It is clear that an unstable elbow with significant instability should be stabilized because detrimental articular contact in the elbow joint usually leads to irreversible cartilage injury . However, whether subtle instability during EUA should be surgically treated is controversial. Aoki et al. reported that a patient with mild lateral instability had a good outcome even with conventional debridement . Coleman et al. reported that synovial fistulae developed in 2 patients postoperatively . One patient with an irreparable defect in the elbow capsule during surgery had to undergo an anconeus flap operation, and the other was managed conservatively. There was no mention about instability in these 2 patients. However, Kalainov et al. reported that 3 patients with large fistulae with instability had to undergo LUCL reconstruction . Moreover, several authors have recommended surgical correction for instability, which was only identified in EUA [16, 18]. We believe that such instabilities, identified during EUA, should preferably be corrected; however, evidence supporting this proposition is still lacking. It might also be unclear which procedure should be selected for subtle instability. Ligament repair, including imbrication or tensioning, could be an option ; however, ligamentous tissue often showed poor quality in cases of chronic posterolateral instability, and ligament reconstruction might provide more consistent results [18, 23, 24]. In our study, 13 patients underwent ligament reconstruction because ligament repair was not feasible. Thus, if surgeons decide to address subtle instability, they should prepare for ligament reconstruction as well as repair.
We investigated preoperative factors that were known to affect the prognosis of lateral epicondylitis, to determine which of the preoperative clinical data was different between the two groups. In conservative treatments, demographic factors including age and gender were reported to have no significant relationship with the prognosis of lateral epicondylitis, while the effect of site involvement was unclear. Manual work, high strain at work, long duration of symptoms, multiple musculoskeletal complaints, and low socioeconomic status were reported as poor prognostic factors at 12 months of treatment [7, 12, 14]. After surgical treatments, high baseline pain, sudden onset of symptoms, long duration, morbid obesity, smoking, a history of multiple corticosteroid injections (≥3), and young age were reported as potential risk factors for poor surgical outcome [13, 15]. The effect of gender on outcome was considered controversial [13, 25]. Some authors even mentioned previous corticosteroid injection as a cause of ligament tear [5, 26], and a history of multiple corticosteroid injections (≥3) was reported as the most significant risk factor for surgical treatment failure . Among those factors, our results suggest that a high level of pain and history of multiple corticosteroid injections (≥3) are preoperative characteristics of lateral epicondylitis with subtle instability. However, patient’s recollection of how many injections they received was inaccurate in our study, so we could not perform analysis based on the exact number of injections. Moreover, since the VAS score did not indicate the absolute value of pain, it was difficult to provide cut-off values for pain level predictive of subtle instability.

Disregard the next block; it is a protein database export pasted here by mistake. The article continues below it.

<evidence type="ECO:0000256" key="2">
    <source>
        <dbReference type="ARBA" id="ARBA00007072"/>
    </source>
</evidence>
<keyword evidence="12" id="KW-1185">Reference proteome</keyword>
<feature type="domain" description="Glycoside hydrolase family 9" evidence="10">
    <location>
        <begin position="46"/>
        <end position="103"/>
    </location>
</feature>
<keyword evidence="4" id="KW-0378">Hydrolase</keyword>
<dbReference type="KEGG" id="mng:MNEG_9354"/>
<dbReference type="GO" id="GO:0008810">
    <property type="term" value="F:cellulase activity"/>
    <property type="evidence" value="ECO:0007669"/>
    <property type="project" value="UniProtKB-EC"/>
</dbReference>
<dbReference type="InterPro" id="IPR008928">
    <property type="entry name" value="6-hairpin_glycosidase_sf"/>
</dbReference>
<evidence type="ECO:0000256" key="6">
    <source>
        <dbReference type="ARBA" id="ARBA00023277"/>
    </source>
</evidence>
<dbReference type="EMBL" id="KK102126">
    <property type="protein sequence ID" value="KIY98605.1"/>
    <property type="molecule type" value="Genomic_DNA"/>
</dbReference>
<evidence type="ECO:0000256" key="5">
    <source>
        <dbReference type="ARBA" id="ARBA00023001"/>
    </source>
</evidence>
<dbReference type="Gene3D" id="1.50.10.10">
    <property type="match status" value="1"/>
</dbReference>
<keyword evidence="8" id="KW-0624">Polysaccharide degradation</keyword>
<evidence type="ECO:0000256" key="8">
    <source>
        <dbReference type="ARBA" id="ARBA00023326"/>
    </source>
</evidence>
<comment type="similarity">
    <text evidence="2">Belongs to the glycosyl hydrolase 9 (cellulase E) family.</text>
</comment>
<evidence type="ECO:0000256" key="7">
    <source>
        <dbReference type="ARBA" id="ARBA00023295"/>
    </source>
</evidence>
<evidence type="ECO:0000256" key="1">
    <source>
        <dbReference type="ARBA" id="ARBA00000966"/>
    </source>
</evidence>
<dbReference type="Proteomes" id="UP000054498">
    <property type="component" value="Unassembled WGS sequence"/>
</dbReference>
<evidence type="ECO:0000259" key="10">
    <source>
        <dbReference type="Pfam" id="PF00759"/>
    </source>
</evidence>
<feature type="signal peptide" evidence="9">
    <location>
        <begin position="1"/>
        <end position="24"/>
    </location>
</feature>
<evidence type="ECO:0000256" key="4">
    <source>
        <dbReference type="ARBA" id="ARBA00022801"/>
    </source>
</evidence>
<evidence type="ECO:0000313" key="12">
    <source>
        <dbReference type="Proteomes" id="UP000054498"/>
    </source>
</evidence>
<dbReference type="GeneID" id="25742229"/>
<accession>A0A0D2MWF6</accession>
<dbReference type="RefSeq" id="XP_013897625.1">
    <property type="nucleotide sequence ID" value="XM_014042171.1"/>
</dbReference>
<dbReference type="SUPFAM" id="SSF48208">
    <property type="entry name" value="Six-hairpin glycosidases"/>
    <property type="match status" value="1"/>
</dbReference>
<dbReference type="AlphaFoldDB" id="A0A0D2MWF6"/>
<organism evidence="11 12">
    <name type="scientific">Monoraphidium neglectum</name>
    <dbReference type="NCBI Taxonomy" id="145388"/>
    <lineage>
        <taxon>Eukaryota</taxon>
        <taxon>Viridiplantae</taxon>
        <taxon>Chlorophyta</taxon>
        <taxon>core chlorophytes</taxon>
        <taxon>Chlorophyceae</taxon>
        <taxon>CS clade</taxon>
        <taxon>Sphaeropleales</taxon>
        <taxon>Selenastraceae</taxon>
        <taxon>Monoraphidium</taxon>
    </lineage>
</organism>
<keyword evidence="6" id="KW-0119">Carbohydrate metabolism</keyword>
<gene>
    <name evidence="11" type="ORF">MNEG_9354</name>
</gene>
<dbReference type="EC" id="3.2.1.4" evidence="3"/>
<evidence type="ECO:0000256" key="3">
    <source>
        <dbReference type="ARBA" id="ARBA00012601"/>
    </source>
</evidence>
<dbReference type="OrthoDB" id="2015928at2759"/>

The present study revealed that some patients (13.9% of the patients that underwent surgery for chronic lateral epicondylitis) showed varus or posterolateral subtle instability during fluoroscopic EUA. To our knowledge, our study is the first to report the predictive value of MRI for subtle instability. Nevertheless, our study had several limitations. First, the number of patients in the unstable group was relatively small because subtle instability in EUA is uncommon in lateral epicondylitis. Therefore, results such as risk ratio could not be presented. Second, the force applied during the stress test was not identical. Thus, it was impossible to analyze the joint widening quantitatively. Third, exploration of the LCL complex was not performed in the stable group. Thus, the relationship between the structural status of ligaments and MRI findings was not revealed in this study. Further study should include a larger number of patients and the same force for stress test to overcome these limitations.
Subtle instability resulting from chronic LCL complex injury was noted in elbows with lateral epicondylitis. This is difficult to detect in conventional physical examination but can be easily visualized in fluoroscopic EUA. Preoperative MRIs can be used to exclude subtle instability with its high negative predictive value. The unstable group tended to have higher VAS scores than the stable group, and a history of multiple corticosteroid injections (≥3) was an indication of subtle instability. Although it was unclear whether surgical treatment of the LCL complex should be performed, surgeons should consider checking for subtle instability, especially when patients have a history of multiple corticosteroid injections (≥3) or severe pain and MRI indicates instability.
Body mass index